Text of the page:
It has all the elements of a Hollywood film money grabbing, flying accusations, a lurid sex scandal, questions over power and control.
But it's not a fictional movie; it's reality and it's happening at St. Mary's Holy Apostolic Catholic Church of the East here in Stanislaus County's smallest city.
The Assyrian denomination traces its roots through the first century to Thomas, one of Jesus Christ's original 12 disciples. It has a patriarch, similar to a pope, and is headquartered in Baghdad, Iraq. As with the Roman Catholic Church, the bishops, archbishops and patriarch are expected to lead celibate lives. Priests and deacons, however, can be married. The current patriarch is Mar Addai II, whose reign began in 1970.
The Hughson church was established in 1985. Most of its nearly 600 members were born in Iraq.
According to Hughson church leaders, the strife between the church and the patriarch began last year. About 22 years ago, the Hughson church loaned $250,000 to a parish in Canada for its building program. It was not an unusual practice; the church has made similar loans to other parishes over the years. Those other loans have been paid back.
But in 2011, the patriarch asserted that the money to the Canadian church had been a gift rather than a loan and asked the Hughson church to take its name off the deed. Church leaders took a vote and about 95 percent of the congregation opposed that request.
Adding fuel to the friction, a married Iraqi woman claimed that the patriarch sexually assaulted her and continued to phone her, demanding sexual favors. Her claims were made public on YouTube.
Last month, the Hughson church sent a petition to the patriarch, saying the congregation wanted to seek legal action against the woman and her relatives.
"If found guilty (of lying), they must be punished to the fullest extent of the law for all the destruction they have caused to the Ancient Church of the East," the petition reads.
"As a congregation, we want to make sure the name of our church is not stained, and that the patriarch is holy, representing Jesus Christ," explained David Narsi, a member of the church board. "We got tired of hearing all these rumors. We wanted to pay to defend the patriarch.
"To our surprise, the big guy said, 'This is none of your business. I'm going to come and sue you, and you're going to bark like dogs.' We're asking for the truth, and he's trying to oppress us."
The church's Modesto attorney, Jakrun "Jack" Sodhi, received a letter from a Canadian attorney on behalf of the patriarch, which charges church leaders with having ulterior motives and accuses them of spreading "slander and defamation."
It goes on to say that "in a spiritual fatherly manner," the patriarch would "forgive your clients" if they would immediately sign over the Canadian deed, turn over all board minutes, records of financial matters, and lists of all members and Sunday attendance records. If not, the patriarch would "immediately dissolve" the church's board of directors.
Replacing the board?
The patriarch sent his secretary, Mar Zaia, to the Hughson church July 15 for the weekly Mass. Instead of preaching a homily, church members said, he announced he was replacing the board and bringing in a new priest. An emotional outburst erupted, and county deputies responded twice to calls about a verbal altercation.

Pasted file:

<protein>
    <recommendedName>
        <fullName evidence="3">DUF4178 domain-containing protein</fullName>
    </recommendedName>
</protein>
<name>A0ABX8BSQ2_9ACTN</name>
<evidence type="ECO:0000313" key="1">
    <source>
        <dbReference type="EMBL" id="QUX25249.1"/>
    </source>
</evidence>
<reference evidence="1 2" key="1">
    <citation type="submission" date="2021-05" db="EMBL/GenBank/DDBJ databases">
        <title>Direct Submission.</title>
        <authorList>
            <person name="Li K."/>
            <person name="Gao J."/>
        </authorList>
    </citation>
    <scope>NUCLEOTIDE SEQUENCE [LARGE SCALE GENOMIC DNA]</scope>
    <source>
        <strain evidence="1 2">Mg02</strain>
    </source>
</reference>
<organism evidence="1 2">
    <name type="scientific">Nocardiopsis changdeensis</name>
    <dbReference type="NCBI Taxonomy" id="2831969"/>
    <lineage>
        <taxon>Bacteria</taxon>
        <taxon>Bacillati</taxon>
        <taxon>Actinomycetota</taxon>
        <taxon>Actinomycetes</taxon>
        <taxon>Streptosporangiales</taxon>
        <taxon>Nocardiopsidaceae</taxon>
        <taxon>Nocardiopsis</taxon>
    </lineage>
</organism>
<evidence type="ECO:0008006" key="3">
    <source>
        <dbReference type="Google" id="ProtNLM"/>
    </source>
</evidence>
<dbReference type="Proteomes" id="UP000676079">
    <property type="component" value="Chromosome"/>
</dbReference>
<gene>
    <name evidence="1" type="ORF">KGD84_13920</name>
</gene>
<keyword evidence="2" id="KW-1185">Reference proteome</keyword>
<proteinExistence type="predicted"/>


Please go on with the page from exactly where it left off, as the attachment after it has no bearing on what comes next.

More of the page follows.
The patriarch himself was expected to arrive at the church this weekend.
The Rev. Edward Bakos, who was ordained at the church in 1992 and became its senior priest in 1998, said about 50 people have stopped attending the church in the past three months as the conflict has escalated.
"We're losing a lot of good people, good families," he said. "It's very hard to deal with these things."
He said that as a priest, he recognizes that the patriarch is the head of the church and should be obeyed. But, he added, "they want me to break the laws of God and Jesus first, and then the state laws. I can't do it."
Bakos sides with about 90 percent of the congregation in opposing having the patriarch replace the board and the priest, and take over the church's finances and property.
"He (the patriarch) is breaking all the rules," said Narsi. "This is not Iraq; this is America. These guys have not done anything according to state law."
And that's the point, according to attorney Sodhi.
"The way their church is set up, there's the ecclesiastical, which is run by the patriarch, and the secular, run by the board. The board oversees the day-to-day operations, the finances. It appears that the patriarch is trying to take over everything.
"This is not a religious issue. This is simply a legal issue. This is an attempt by the patriarch to usurp the authority of the board. It puts their status as a nonprofit corporation at risk."
The church's financial secretary, Raymond Jacobs, said people supporting the patriarch's side went to a branch of Bank of America on Tuesday and transferred about $90,000 of the church's money into another account. Before the end of the day, however, armed with its incorporation papers and other documents, the church's officials regained control of the money.
"It's all about power and money," said Jacobs, who has been a member since he was married in the church in 1988.
"We don't want to split (from the worldwide church)," said Kay Maksoud, the board's vice president.
Going to the source
She traveled to Canada to visit the church built with funds from her church and spoke to the woman who has accused the patriarch of sexual impropriety. She said Canadian parishioners told her they are willing to repay the money, if the patriarch allows them to, and that the woman assured her she has plenty of audio and video evidence to support her story.
"We want to stay, but now the patriarch is coming to punish us. We want him to leave."
Attempts to reach Mar Zaia for comment were unsuccessful.
Bee staff writer Sue Nowicki can be reached at email@example.com or (209) 578-2012.